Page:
I have to briefly describe our dinner on Monday night… in a past blog I mentioned that I am not a kale or quinoa fan. Imagine my surprise when our meal (vegetarian, of course) included kale. The meal was delicious, and the kale was actually quite good, but I have warned My Lovely Bride that she is not to put it on the menu more than once every sunspot cycle. If you’d like to join me and other FTA members on a hike or trail maintenance project, please let me know, or contact FTA directly at You can also make a charitable donation on their website if you’re not into brush mowing. (Maybe if you send a big check I can have chicken on our next trail project!)  Seriously, this dedicated group of young people (Ashley, Shane and Abby were from the Youth Conservation Corps) and one other Old Guy (John is also a Villager, by the way) were delightful people and extremely hard workers. If I worked with these folks regularly, I might become a real woodsy person! I regretted having to leave early for my next event…

… which was the Jazz Lovers Club Christmas Party. Here is our group; it’s bring your own dinner and adult beverage affair. Did you know that sushi actually goes quite well with Zinfandel and Pinot Noir? The Hancocks even brought a bottle of 100 point Pinot Noir… even better than my bottle of Manischewitz Concord Grape. (From left to right, Bob, Judy, Bill, Gayle, John, Sue, Suzanne, Moi.)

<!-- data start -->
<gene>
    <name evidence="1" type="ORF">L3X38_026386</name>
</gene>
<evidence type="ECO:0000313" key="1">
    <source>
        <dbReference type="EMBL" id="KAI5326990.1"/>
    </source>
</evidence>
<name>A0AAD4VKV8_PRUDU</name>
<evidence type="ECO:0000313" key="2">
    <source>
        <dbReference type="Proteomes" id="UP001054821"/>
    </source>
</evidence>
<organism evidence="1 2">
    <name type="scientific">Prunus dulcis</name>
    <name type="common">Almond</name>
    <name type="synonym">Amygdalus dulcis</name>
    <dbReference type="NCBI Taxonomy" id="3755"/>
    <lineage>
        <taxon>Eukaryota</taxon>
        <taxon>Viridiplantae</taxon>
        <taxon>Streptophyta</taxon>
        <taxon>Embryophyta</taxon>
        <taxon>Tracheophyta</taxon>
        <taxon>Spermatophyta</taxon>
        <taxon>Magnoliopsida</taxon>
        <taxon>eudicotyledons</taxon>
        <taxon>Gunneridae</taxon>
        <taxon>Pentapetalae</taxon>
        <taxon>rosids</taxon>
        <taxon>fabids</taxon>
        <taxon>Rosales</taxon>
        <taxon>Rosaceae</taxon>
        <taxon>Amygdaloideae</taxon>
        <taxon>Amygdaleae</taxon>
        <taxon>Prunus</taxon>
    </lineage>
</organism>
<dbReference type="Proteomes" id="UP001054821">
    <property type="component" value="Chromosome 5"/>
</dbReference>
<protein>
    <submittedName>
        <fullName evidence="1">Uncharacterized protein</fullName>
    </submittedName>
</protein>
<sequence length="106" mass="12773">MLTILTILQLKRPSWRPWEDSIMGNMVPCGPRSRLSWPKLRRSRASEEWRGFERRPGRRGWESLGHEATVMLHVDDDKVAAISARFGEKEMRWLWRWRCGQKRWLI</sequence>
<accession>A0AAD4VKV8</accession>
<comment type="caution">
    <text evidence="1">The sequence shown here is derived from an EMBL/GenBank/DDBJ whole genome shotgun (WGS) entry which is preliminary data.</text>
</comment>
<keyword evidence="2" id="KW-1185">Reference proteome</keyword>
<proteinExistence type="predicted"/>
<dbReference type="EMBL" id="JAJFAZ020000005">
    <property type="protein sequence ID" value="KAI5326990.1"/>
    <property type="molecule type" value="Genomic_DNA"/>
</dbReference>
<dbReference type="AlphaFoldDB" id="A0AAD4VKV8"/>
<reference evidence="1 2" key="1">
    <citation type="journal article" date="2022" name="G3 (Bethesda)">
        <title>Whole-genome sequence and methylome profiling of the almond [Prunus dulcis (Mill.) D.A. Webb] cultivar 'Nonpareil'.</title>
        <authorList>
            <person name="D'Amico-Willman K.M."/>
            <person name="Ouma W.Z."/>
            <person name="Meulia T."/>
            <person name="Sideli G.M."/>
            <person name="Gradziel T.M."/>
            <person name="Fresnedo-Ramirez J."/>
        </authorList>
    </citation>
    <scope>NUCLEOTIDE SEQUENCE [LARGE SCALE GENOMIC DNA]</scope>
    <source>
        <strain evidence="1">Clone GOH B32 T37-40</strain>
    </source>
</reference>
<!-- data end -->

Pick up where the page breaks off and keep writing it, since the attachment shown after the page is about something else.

The music at these events is first class, and both times that we’ve attended, it’s been a full house. The band was superb, and the vocalist was not only a fabulous singer, but also quite easy on the eyes…


Here are our good Navy friends Bill and Gayle Hancock, seen dancing cheek-to-cheek. Bill learned his dance steps as a Naval Academy midshipman, which is perhaps why Gayle wears steel-toed pumps. Other Jazz Club friends Bob and Judy are in the background trying to stay out of Bill’s way. 

Even Der Blogmeister and His Lovely Bride got onto the dance floor, and successfully completed a couple of circuits without any collisions or bruised toes.